One of those fascinating author stories. Except from WSJ piece:
The U.S. release of "Sarah's Key" marks the end of a tumultuous decade for Ms. de Rosnay, 49. She finished the book in 2002, only to see it rejected by more than 20 publishers, partly because of its dark historical context: the 1942 Vélodrome d'Hiver roundup, in which French police arrested 10,000 Parisian Jews, including 4,000 children, and detained them for days in an indoor arena before deporting them to Auschwitz.
"Sarah's Key" centers on Julia Jarmond, an American journalist living in modern-day Paris, who discovers that her French husband's family—and the apartment they live in—are linked to a Jewish family deported in the roundup. Jarmond, played in the film by Ms. Scott Thomas, becomes obsessed with finding a woman named Sarah, whom she believes escaped from a camp on a mission to save her little brother, Michel.
Ms. de Rosnay eventually gave up on getting "Sarah's Key" published. "I couldn't face another rejection," she says. She wrote two more novels, which sold about 2,000 copies each "if it was a good year" she said.
Then Ms. de Rosnay had lunch with Héloïse d'Ormesson, whom she had profiled in French Elle in 2005 when Ms. d'Ormesson started an independent publishing house in Paris. Ms. d'Ormesson's boyfriend and business partner, Gilles Cohen-Solal showed up unexpectedly. Mr. Cohen-Solal, whom Ms. d'Ormesson describes as un ours mal léché—a gruff bear—peppered Ms. de Rosnay with questions about her background and work. Ms. de Rosnay, who is half-English and half-French, was irritated. "I wrote a book about the Vel' d'Hiv," she said. "And nobody's interested."
Mr. Cohen-Solal was interested. Two weeks later, he and Ms. d'Ormesson agreed to publish "Sarah's Key" in France. It went on to sell more than five million copies and has been released in 38 countries. Four of Ms. de Rosnay's other books are now being made into movies.
Rick Spilman posted a nice review of the BEA DIY meeting. Here's an excerpt, followed by the link:
The Saturday "DIY" seminars preceded the Book America Expo, a week-long event beginning Monday in Manhattan. I suspect our little seminar was called "DIY" because the phrase "self publish" can't be popular with the mainstream publishers who are the main BEA sponsors. So while the crews set up for the big show, we "DIYers" attended our seminar in the far lower corner of the Javits Convention Center on the banks of the Hudson River. The morning began with a keynote address by veteran industry insider, Alan Rinzler, who spoke on "Why the DIY Revolution has Made it the Best Time Ever to be a Writer." He said that traditional book marketing no longer works. Book tours are expensive and ineffective. Books reviews in newspapers and magazines have largely disappeared. What does sell books these days is "buzz," which is to say word of mouth, which is largely spread by social networking. Increasingly, traditional publishers are requiring their authors to do their own marketing through websites, blogs and social networking. Authors are becoming the key players in selling their books, which is resulting in a shift in the balance of power between authors and publishers. Authors are now dealing directly with their readers, essentially cutting out the publishing intermediary. Self published authors are also receiving higher royalties rather than being happy to let the publishers take their 90% cut. The flip side to this is that self published authors have to put out high quality professional work to succeed. He suggested that the claim that self-publishing is "easy" is a myth. It is as hard or harder as traditional publishing. Rinzler highly recommended hiring a developmental editor to help shape a writers manuscript. He mentioned Hemingway's editor, Max Perkins and half a dozen other notable writers who use editors, and so on. Rinzler also happens to be a free lance editor who handed out his cards at the end of his talk. Overall it was a fascinating talk.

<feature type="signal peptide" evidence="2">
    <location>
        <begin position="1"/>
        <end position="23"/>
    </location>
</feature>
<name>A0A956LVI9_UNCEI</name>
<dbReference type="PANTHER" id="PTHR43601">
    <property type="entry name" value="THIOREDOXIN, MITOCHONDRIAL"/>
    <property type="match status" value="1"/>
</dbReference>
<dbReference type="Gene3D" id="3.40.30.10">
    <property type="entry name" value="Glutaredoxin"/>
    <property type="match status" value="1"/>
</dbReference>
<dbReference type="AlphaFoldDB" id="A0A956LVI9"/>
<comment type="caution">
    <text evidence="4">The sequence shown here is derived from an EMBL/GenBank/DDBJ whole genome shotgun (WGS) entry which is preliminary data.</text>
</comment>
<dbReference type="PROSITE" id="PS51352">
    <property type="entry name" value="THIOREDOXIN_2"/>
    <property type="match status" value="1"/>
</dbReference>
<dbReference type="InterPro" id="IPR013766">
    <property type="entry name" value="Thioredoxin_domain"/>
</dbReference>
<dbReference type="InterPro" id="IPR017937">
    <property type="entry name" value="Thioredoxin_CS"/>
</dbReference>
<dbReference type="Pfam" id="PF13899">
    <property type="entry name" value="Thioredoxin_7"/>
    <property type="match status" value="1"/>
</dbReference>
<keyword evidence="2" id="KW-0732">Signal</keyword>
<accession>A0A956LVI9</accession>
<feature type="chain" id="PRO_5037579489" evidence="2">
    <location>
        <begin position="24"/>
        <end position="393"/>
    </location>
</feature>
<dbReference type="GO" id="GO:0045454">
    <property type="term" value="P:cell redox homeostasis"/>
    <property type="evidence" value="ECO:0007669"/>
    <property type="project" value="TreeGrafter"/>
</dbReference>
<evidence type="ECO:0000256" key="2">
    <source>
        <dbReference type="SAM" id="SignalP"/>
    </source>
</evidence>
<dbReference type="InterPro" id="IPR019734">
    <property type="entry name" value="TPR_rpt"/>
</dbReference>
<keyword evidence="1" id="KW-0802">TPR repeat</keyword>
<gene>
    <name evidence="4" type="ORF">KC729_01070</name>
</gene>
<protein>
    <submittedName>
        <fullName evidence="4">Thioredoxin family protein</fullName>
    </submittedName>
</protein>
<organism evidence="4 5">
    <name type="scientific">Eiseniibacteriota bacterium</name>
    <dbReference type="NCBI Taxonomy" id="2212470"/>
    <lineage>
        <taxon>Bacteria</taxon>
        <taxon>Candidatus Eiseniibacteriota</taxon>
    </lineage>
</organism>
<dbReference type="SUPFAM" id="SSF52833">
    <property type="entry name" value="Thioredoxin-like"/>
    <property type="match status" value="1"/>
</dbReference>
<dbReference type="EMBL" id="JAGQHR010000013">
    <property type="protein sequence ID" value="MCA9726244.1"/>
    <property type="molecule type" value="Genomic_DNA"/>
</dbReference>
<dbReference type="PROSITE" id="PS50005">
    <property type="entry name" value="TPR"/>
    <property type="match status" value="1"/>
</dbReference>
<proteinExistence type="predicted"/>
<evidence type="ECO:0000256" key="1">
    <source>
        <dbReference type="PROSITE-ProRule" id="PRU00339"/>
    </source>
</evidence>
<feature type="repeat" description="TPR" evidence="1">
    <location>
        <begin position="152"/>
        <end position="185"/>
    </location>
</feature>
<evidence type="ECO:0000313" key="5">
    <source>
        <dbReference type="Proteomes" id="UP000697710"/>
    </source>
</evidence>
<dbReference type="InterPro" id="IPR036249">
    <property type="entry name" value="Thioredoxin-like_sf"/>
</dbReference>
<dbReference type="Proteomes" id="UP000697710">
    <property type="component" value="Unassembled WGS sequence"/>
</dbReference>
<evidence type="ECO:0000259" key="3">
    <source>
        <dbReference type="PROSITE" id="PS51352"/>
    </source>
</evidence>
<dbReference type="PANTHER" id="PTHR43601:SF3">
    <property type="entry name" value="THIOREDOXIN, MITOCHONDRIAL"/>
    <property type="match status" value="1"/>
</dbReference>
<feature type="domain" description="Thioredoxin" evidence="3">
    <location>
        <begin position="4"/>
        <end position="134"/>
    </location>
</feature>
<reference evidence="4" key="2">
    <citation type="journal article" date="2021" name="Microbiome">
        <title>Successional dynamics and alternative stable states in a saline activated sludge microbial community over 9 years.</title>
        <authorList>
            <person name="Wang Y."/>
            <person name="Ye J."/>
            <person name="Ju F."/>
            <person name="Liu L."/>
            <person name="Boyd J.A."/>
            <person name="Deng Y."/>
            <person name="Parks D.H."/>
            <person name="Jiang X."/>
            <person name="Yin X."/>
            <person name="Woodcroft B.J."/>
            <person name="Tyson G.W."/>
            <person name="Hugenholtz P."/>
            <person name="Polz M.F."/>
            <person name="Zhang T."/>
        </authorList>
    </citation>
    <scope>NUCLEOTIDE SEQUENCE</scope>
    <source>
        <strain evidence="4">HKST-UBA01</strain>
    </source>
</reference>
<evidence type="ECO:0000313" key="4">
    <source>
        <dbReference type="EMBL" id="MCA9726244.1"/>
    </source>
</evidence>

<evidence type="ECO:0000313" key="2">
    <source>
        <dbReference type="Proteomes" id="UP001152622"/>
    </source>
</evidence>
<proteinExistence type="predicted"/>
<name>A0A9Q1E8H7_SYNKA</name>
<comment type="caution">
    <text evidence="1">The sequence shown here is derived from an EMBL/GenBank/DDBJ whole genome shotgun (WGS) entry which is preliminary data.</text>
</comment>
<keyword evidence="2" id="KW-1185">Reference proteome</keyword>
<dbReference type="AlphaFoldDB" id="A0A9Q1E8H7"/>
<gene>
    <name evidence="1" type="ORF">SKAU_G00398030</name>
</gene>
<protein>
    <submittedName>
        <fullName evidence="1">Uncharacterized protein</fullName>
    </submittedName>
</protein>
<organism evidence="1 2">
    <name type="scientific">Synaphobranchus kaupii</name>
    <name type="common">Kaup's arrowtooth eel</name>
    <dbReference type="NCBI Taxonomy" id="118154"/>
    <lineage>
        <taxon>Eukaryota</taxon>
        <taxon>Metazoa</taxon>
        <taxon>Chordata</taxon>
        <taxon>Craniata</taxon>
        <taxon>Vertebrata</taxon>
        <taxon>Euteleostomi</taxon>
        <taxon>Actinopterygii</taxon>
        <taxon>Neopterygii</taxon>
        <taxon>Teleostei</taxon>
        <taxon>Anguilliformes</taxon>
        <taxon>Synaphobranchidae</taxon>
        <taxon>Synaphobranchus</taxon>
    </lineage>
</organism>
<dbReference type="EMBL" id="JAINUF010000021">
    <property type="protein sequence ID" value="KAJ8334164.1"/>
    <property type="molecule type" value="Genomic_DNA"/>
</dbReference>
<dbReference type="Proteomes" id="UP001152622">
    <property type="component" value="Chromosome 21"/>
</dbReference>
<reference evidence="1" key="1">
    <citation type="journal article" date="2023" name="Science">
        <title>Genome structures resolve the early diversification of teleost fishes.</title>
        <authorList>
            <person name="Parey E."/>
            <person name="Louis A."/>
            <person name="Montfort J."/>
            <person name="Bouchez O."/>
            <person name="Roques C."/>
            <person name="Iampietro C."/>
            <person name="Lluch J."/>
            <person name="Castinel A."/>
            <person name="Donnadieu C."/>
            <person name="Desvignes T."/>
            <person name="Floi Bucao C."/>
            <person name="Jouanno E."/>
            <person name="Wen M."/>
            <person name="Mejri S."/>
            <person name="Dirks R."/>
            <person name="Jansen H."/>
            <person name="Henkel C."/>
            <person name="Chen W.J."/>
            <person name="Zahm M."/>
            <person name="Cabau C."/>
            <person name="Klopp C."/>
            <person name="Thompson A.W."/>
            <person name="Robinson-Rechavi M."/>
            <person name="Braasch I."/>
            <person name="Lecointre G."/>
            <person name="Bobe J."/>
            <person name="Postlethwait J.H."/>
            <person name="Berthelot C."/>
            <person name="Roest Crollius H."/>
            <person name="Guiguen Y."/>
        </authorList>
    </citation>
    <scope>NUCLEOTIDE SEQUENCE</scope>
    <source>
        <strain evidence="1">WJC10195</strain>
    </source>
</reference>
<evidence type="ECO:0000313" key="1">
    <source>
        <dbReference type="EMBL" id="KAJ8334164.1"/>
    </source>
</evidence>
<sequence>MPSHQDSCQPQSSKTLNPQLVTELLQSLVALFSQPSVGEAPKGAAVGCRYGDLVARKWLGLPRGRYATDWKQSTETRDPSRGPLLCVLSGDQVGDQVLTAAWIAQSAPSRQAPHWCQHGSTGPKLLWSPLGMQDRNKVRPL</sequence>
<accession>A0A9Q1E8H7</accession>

John Steinbeck wrote a famous letter about writing. Here's an excerpt and a link to the whole letter.
If there is a magic in story writing, and I am convinced there is, no one has ever been able to reduce it to a recipe that can be passed from one person to another. The formula seems to lie solely in the aching urge of the writer to convey something he feels important to the reader. If the writer has that urge, he may sometimes, but by no means always, find the way to do it. You must perceive the excellence that makes a good story good or the errors that makes a bad story. For a bad story is only an ineffective story.
I've been inundated with fan mail so I apologize in advance for not answering everyone individually. But if you really, really want a personalized response, just post your email here for everyone to see and I'll reply.